Resistance (R) in the Ohm's law equation is what the electricity works against in an electrical circuit. Resistance is measured in ohms (Ω). Resistance can come in many forms, some good, some not so good. Every electrical circuit needs some form of resistance. If not, you have a short circuit, and we know what happens if we have one of those. Resistance can be as simple as a light bulb or as complex as a PCM. Both create a certain amount of resistance that is accounted for in its circuit.
A few key things can affect resistance. One of them is heat. The higher the temperature, the higher the resistance. The reason for this is that a heated substance has a lot of molecular movement, which affects electron flow. The harder it is for electrons to flow, the more resistance you have. That's pretty much the definition of resistance.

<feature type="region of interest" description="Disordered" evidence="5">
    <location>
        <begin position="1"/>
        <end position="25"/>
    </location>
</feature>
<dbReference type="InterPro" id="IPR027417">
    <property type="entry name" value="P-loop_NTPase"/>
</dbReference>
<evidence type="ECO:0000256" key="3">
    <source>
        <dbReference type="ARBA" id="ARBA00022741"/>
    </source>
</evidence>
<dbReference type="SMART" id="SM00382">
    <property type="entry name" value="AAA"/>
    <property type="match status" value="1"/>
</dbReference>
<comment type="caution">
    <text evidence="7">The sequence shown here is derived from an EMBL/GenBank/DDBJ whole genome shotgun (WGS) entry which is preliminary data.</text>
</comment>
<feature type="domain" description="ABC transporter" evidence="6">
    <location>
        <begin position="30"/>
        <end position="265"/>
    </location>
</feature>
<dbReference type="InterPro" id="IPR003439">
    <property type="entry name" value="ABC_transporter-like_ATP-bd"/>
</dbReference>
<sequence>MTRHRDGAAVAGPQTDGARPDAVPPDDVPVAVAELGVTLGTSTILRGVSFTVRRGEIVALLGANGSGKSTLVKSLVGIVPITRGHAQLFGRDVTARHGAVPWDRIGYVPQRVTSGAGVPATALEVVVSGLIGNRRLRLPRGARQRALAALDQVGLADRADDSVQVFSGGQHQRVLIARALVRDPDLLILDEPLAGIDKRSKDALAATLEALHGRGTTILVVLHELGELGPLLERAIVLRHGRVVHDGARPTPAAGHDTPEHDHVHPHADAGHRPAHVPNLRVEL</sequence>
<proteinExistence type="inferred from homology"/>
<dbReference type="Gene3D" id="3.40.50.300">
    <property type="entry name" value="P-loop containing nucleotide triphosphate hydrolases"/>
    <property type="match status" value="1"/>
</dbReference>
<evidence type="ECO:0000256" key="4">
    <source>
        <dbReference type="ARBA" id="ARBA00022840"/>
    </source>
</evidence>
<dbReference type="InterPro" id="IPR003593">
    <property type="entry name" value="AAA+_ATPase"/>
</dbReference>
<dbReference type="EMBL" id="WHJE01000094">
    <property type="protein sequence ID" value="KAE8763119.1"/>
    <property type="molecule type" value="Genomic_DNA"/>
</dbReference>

Distance can also affect resistance. The longer a wire is, the more resistance it has. Think back to our car with a tank of gas. We're going to use more gas the farther we have to travel to get back to the negative battery post. The size or amount of conductive material that the electricity passes through can also effect resistance. A wide-open path with a very conductive material has little resistance. Conversely, a small wire with a not-so-conductive material has more resistance.
The takeaway here is that resistance can be good or bad depending on where you find it. You need the resistance of the load of an electric circuit in order for the circuit to function, but if you have unwanted resistance, the circuit will not function as intended.